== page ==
1958. This book is ill-written and otherwise reads like some guy's sexual fantasy. He has two impossibly beautiful women who are wiling to sleep with...more1958. This book is ill-written and otherwise reads like some guy's sexual fantasy. He has two impossibly beautiful women who are wiling to sleep with him and they are also willing to sleep with other women or each other. The story basically makes out that one is evil and one good and eventually he marries the good one. The man gets everything he wants; so boring! Also he is brave and meanwhile sorts out all the political intrigue in a little Italian town. Yeah right.
Garnett wrote a number of novels, so hopefully they aren't all this bad, but it made me think: gosh, they'd publish anything in the 50s!
Interestly pagan in bits. The nominally Catholic peasants are following the cult of Diana without really knowing it. There are witches in the woods. Neither the Church nor the pagans are really criticised, they just hapen to be among the many ridiculous subplots of this poorly conceived work. Oh boy!(less)
This book, written right after WWII, is about an 8-year-old boy, Barney. He's relatively well-off it seems, but he hasn't yet learned the prejudices o...moreThis book, written right after WWII, is about an 8-year-old boy, Barney. He's relatively well-off it seems, but he hasn't yet learned the prejudices of his family or grasped the idea of class. He talks to the black garbage man and plays with the colored children, to use the laguage of the book, and invites the Italian gardener to his birthday party. At first it seems like it's going to be a good moral tale about how he brings round his stuffy grandmother and gets her to let him play with the black kids he likes instead of the stuffy rich kids from his school, but it doesn't turn out that way. It kind of tries to walk a middle line showing things for what they were at the time, but not judging. The black family he befriends initially bring him home when he's lost and then they willingly accept charity from his rich grandfather to help their sick daughter. The tension between the races and classes are occasionally alluded to delicately, but most of it is just assumed to be understood by readers.
It's a nice story, where goodwill between everyone prevails, and even though the issues underlying it all are felt by the reader, they aren't directly addressed by the author. Perhaps at the time it wouldn't have been published had it been any more explicit.
The second half of the book is taken up by his father's escape from France when his 'spitfire' plane is shot down. It is the sort of lucky escape adventure with the help of the French underground that I have often heard before. The Germans and Japs are the bad guys, the French, English and Americans are the good guys and no one is conflicted about any of that. I wonder if it felt that simple at the time?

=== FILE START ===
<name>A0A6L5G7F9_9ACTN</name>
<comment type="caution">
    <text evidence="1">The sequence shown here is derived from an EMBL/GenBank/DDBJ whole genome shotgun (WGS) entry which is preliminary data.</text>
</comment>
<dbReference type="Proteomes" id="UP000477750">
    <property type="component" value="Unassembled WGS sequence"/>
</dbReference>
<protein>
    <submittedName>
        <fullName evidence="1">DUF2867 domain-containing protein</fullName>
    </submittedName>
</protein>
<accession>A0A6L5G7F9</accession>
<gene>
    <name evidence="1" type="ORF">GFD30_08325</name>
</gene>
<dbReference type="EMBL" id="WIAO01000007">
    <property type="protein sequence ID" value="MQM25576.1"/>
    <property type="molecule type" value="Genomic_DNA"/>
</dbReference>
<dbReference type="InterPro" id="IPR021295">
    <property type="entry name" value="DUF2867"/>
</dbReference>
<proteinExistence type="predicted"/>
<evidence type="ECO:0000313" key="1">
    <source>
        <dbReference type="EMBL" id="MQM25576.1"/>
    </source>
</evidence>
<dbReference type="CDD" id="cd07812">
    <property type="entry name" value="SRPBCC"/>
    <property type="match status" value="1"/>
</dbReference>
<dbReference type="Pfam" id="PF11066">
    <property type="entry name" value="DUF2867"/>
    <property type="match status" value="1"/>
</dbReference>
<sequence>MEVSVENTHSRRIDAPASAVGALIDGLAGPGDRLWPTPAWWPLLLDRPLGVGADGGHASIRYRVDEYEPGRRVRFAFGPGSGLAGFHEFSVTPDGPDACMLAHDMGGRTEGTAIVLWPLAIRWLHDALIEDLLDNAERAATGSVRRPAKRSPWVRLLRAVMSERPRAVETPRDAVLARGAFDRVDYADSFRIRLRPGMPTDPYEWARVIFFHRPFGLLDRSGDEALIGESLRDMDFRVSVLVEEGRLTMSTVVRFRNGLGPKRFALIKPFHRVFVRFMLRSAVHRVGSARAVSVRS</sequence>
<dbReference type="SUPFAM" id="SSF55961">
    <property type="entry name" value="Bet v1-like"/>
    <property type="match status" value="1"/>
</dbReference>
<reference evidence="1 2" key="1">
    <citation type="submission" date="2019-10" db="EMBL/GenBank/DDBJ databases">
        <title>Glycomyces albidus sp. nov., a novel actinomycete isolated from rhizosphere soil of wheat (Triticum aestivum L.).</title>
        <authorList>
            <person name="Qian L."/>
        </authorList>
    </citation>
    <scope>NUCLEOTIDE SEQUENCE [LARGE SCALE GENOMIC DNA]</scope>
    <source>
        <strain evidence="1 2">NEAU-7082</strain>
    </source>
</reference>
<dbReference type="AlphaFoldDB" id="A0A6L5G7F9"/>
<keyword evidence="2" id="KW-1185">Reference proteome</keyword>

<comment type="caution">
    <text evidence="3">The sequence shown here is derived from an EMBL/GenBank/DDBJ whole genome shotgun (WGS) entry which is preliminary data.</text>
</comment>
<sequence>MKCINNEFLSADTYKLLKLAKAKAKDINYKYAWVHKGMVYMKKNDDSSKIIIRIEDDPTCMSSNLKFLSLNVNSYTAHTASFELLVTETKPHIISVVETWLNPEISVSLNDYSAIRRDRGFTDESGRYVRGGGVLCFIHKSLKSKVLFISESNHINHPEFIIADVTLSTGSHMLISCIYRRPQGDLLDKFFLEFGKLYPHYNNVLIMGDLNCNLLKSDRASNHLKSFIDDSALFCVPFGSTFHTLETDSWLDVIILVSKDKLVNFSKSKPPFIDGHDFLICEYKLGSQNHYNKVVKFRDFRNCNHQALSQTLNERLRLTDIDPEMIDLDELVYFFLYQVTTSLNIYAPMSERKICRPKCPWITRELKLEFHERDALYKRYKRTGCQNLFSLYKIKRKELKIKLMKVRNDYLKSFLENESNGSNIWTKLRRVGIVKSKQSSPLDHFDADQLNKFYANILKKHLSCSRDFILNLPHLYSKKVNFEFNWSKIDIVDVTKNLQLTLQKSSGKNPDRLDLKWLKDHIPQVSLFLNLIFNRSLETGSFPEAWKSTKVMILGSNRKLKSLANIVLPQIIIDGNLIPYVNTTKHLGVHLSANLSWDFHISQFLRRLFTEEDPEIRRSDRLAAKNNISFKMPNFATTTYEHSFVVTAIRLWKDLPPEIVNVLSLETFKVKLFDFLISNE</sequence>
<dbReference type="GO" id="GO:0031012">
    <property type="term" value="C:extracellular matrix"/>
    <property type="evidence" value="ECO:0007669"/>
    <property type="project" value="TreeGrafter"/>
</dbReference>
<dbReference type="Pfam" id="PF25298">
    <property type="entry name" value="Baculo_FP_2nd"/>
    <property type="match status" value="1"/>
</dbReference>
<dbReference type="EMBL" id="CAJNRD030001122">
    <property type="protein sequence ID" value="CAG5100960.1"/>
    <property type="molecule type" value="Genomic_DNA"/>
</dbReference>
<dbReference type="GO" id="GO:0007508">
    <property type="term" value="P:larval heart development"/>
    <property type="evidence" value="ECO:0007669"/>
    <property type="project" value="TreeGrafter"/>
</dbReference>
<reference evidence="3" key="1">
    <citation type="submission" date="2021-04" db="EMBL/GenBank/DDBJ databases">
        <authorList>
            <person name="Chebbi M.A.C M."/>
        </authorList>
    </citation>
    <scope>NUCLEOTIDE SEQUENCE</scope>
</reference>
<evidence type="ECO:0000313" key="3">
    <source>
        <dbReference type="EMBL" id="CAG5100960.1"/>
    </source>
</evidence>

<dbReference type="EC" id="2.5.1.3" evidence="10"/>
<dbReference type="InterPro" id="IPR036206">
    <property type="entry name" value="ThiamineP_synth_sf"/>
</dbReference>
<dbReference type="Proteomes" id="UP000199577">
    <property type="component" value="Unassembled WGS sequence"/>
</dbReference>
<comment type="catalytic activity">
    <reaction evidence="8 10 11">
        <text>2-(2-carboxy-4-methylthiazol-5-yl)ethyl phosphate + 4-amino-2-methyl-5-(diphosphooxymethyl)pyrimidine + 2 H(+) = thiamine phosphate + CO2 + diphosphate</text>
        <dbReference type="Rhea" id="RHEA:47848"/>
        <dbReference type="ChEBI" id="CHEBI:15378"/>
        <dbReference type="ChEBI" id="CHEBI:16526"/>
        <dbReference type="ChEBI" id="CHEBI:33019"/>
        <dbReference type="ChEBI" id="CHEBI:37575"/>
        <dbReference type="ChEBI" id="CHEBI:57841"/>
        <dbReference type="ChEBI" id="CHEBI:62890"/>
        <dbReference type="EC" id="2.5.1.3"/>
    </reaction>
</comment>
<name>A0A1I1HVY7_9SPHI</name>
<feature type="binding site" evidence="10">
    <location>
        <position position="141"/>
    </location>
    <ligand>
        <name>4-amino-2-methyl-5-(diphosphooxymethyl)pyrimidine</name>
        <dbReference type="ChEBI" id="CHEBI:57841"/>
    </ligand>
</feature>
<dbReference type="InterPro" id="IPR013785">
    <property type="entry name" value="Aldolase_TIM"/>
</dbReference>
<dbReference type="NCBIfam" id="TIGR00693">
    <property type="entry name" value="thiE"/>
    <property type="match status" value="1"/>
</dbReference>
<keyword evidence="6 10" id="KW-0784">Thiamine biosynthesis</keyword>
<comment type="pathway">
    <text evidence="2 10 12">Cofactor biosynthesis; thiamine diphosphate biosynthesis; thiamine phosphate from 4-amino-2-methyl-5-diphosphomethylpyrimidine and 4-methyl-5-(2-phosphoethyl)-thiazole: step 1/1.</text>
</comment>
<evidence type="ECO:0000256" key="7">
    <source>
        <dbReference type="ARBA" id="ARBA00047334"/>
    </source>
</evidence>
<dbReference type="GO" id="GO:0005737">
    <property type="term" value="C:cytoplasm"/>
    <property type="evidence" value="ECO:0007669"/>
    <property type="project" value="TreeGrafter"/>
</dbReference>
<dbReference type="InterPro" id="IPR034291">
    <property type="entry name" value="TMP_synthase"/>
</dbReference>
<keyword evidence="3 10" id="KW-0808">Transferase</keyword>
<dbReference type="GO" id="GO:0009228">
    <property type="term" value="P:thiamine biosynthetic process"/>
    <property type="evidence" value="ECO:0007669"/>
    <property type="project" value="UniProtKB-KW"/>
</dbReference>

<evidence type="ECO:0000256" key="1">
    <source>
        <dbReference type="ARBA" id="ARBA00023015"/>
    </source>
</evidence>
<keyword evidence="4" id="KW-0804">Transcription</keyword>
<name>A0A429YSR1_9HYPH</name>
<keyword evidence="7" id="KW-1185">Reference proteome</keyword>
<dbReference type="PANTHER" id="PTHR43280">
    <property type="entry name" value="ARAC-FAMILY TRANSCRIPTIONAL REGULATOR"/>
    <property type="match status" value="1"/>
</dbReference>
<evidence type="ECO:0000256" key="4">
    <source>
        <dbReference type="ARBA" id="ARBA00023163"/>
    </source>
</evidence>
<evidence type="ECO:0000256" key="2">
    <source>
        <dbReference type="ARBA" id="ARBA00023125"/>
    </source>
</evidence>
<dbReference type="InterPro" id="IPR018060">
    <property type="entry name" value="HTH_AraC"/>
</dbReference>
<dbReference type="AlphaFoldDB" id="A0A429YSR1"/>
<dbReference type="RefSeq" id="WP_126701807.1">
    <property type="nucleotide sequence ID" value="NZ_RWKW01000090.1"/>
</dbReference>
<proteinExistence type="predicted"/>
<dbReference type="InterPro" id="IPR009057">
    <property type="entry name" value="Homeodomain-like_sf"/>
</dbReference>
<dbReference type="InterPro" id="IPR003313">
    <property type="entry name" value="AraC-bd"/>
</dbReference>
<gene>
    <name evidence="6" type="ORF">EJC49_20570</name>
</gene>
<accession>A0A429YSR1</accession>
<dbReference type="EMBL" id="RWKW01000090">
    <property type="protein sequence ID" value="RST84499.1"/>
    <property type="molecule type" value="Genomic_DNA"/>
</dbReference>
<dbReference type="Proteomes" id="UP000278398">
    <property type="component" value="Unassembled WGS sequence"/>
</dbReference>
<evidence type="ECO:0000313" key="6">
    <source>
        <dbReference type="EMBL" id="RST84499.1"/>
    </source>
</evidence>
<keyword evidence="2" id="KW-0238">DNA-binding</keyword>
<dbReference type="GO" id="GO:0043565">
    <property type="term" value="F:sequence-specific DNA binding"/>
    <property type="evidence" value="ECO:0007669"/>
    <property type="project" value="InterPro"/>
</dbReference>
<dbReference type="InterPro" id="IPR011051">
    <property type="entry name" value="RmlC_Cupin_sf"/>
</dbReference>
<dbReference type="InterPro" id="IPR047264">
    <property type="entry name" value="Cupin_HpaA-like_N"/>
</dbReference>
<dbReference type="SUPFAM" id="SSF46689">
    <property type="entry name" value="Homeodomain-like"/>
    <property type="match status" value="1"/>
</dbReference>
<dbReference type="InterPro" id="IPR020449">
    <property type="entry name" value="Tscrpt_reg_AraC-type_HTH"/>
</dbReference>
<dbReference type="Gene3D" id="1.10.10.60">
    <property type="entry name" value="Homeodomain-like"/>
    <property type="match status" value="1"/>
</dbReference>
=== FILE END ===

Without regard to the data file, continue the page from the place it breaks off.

For a book about WWII it was remarkable that there were no Jews in it and the Jews were never even mentioned although they did throw darts at a picture of der fuehrer at Barney's birthday party. Overall an interesting little time-capsule of the of the zeitgeist of the era. Set in Pittsburgh.(less)
1954. Published in French in 1946. Chantal is a bitter, selfish orphan, who wants nothing but comfort and ease in life and is willing to do almost any...more1954. Published in French in 1946. Chantal is a bitter, selfish orphan, who wants nothing but comfort and ease in life and is willing to do almost anything to get it. She becomes the mistress of a married man who keeps her lavishly in her own apartment. Suddenly she contracts leprosy and goes off to an island in Fiji, Makogai, to be cured. Her cure takes five years, at the end of which she becomes a nun and goes back to the island to take care of the other lepers. Her change of heart was a little abrupt. Trashy, but enjoyable.(less)
Nobody is this smart anymore, so don't even try to read this unless you're a complete egghead. It went sailing right over my head -- woooo! Almost as...moreNobody is this smart anymore, so don't even try to read this unless you're a complete egghead. It went sailing right over my head -- woooo! Almost as boring as The Late George Apley, which I also read a modern library edition of. I'm beginning not to think too much of their choice of books to publish.
Anyway this is a satire of human society, mostly political and religious aspects thereof. It starts off great: an aged monk, St. Mael, nearly blind, baptizes a flock of king penguins when he gets stranded on their island.
Then God, with the help of the communion of saints, especially St. Augustine, decides to make the penguins human, so that they'll have souls, thus forming the isle and nation of Penguinia from decidedly Roman Catholic beginnings.
I wish they had stayed Penguins. It would have been more interesting. He uses this awesome beginning as a springboard to say some very dry things about human nature, like basically that we're all stupid and contradictory and selfish and vain. Whatever.